But Rep. Eric Cantor (Va.), the House minority whip who led the fight to deny Obama every GOP vote for the plan, is studying Winston Churchill's role leading the Tories in the late 1930s, a principled minority that was eventually catapulted into power over the Labor Party. He calls the stimulus bill "a stinker."
Should we remind both of them about a piece Lord Keynes wrote in 1925 entitled The Economic Consequences of Mr. Churchill? Churchill as Chancellor of the Exchequer had the British pound return to the gold standard after the First World War at too what turned out to be too high of a value. Keynes correctly predicted adverse economic consequences. British macroeconomic policy during this period also was the kind of macroeconomic mix the U.S. saw in the early Reagan years – tight money combined with tax cuts. The prices of British exports such as coal and textiles became uncompetitive on world markets leading to deflation and unemployment. As Keynes predicted, this strong pound policy also caused a trade deficit. The Reagan macroeconomic mix also created a fall in net exports, which contributed to the 1982 recession.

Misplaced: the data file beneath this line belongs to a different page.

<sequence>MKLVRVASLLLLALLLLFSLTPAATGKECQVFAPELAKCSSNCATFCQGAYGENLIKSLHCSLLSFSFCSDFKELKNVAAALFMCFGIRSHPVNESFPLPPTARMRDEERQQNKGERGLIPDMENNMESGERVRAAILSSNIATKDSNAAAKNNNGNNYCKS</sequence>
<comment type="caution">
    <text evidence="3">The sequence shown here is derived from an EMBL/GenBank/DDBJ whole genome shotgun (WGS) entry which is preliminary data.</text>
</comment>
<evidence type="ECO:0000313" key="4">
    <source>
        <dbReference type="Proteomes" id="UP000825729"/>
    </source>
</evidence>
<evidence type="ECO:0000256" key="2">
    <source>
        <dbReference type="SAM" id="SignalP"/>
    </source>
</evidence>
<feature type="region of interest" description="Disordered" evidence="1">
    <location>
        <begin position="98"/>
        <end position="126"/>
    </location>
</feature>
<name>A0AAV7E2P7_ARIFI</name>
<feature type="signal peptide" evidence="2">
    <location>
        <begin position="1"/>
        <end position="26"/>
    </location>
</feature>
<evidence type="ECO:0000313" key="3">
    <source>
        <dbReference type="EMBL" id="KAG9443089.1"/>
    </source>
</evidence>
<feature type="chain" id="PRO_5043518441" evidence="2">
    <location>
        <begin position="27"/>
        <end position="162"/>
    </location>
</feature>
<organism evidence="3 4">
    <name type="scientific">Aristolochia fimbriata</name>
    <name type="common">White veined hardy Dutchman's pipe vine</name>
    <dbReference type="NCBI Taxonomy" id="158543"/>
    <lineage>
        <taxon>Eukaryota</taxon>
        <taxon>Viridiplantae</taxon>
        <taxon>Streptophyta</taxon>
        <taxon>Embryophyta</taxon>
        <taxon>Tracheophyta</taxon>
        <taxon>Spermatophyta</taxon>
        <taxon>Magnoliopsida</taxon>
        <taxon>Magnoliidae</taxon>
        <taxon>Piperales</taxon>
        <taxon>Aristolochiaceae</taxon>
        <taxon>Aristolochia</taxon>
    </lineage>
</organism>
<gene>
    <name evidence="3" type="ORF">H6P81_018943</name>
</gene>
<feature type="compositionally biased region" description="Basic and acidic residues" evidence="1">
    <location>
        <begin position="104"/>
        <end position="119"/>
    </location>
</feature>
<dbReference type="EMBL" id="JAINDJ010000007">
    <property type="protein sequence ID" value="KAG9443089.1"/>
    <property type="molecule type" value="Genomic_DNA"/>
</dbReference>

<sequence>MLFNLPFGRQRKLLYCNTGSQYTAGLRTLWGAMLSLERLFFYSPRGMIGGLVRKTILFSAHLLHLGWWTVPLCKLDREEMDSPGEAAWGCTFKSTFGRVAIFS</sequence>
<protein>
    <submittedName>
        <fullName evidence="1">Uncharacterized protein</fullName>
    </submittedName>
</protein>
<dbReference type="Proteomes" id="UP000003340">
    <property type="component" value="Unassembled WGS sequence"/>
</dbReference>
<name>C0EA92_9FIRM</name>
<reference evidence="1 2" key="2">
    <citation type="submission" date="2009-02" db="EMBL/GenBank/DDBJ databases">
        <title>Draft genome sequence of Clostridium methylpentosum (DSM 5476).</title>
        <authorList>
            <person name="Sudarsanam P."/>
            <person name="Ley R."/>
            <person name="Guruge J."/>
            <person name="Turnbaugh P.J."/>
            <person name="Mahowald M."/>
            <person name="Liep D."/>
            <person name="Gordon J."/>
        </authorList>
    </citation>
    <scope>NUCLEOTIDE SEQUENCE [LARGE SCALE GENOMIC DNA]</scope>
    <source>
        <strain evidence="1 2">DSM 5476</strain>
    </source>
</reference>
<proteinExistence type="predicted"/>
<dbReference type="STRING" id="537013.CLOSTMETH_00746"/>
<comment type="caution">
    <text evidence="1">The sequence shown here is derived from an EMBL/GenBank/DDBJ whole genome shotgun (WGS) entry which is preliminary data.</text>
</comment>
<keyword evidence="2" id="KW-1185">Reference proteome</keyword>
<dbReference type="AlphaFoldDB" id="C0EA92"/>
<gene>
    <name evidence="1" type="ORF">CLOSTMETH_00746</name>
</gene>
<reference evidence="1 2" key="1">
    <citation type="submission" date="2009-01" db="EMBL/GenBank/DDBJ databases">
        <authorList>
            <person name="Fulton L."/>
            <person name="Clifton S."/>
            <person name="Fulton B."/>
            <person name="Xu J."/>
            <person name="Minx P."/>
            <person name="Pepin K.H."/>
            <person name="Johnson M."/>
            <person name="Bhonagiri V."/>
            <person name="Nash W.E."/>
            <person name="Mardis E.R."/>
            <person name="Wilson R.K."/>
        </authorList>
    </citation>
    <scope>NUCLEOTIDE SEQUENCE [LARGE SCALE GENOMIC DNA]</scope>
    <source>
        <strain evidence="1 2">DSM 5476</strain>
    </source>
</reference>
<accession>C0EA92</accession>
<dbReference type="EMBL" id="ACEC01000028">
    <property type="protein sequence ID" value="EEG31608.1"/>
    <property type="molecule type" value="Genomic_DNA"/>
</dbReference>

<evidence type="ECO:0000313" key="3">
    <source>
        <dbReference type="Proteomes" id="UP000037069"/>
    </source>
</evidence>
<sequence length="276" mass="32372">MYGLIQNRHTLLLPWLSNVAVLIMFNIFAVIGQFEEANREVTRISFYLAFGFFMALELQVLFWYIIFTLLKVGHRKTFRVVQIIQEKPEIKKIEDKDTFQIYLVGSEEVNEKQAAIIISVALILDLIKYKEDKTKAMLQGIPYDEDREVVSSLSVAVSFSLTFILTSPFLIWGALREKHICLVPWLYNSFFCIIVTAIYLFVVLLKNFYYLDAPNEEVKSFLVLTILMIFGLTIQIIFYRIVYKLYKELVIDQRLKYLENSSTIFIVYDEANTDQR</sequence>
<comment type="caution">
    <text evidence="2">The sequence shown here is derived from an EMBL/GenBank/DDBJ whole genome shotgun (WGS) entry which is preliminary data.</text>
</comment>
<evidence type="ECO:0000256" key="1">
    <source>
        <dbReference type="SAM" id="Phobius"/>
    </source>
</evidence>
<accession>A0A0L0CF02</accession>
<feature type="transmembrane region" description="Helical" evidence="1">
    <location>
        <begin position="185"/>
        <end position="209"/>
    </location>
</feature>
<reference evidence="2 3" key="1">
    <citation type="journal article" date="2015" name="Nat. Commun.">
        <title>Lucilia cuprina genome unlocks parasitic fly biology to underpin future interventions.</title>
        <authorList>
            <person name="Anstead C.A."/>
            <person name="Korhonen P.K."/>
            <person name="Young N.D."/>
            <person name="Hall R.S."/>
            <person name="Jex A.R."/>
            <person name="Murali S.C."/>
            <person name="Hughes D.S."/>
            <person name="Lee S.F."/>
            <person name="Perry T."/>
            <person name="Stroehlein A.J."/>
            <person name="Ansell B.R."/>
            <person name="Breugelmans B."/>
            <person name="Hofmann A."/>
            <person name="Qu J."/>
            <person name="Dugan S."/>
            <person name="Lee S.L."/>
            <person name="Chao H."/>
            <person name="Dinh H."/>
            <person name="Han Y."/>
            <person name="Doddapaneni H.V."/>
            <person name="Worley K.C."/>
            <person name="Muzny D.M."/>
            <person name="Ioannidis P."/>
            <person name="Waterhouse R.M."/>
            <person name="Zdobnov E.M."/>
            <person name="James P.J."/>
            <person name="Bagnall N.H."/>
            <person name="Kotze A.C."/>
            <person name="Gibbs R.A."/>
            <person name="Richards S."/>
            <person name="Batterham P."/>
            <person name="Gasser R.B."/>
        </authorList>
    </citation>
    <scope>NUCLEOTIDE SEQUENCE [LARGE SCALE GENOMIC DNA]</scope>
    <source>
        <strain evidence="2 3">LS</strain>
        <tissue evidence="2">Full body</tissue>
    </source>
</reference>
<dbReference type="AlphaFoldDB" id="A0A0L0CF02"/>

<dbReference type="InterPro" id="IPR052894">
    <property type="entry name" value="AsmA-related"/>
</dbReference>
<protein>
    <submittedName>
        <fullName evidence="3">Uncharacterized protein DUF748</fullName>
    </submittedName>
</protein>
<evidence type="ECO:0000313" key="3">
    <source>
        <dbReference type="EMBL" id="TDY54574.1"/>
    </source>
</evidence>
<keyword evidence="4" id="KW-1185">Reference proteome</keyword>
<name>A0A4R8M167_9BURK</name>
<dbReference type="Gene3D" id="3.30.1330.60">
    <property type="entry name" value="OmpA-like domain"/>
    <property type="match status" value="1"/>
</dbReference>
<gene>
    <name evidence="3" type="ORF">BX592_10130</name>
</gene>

Churchill later recognized that the 1925 return to the gold standard was a mistake. One would think that U.S. Republicans would recognize that had we chose to repeat Herbert Hoover’s policies, we would be making an even greater economic mistake. But then Eric Cantor hearts Churchill’s leadership during this period. Go figure.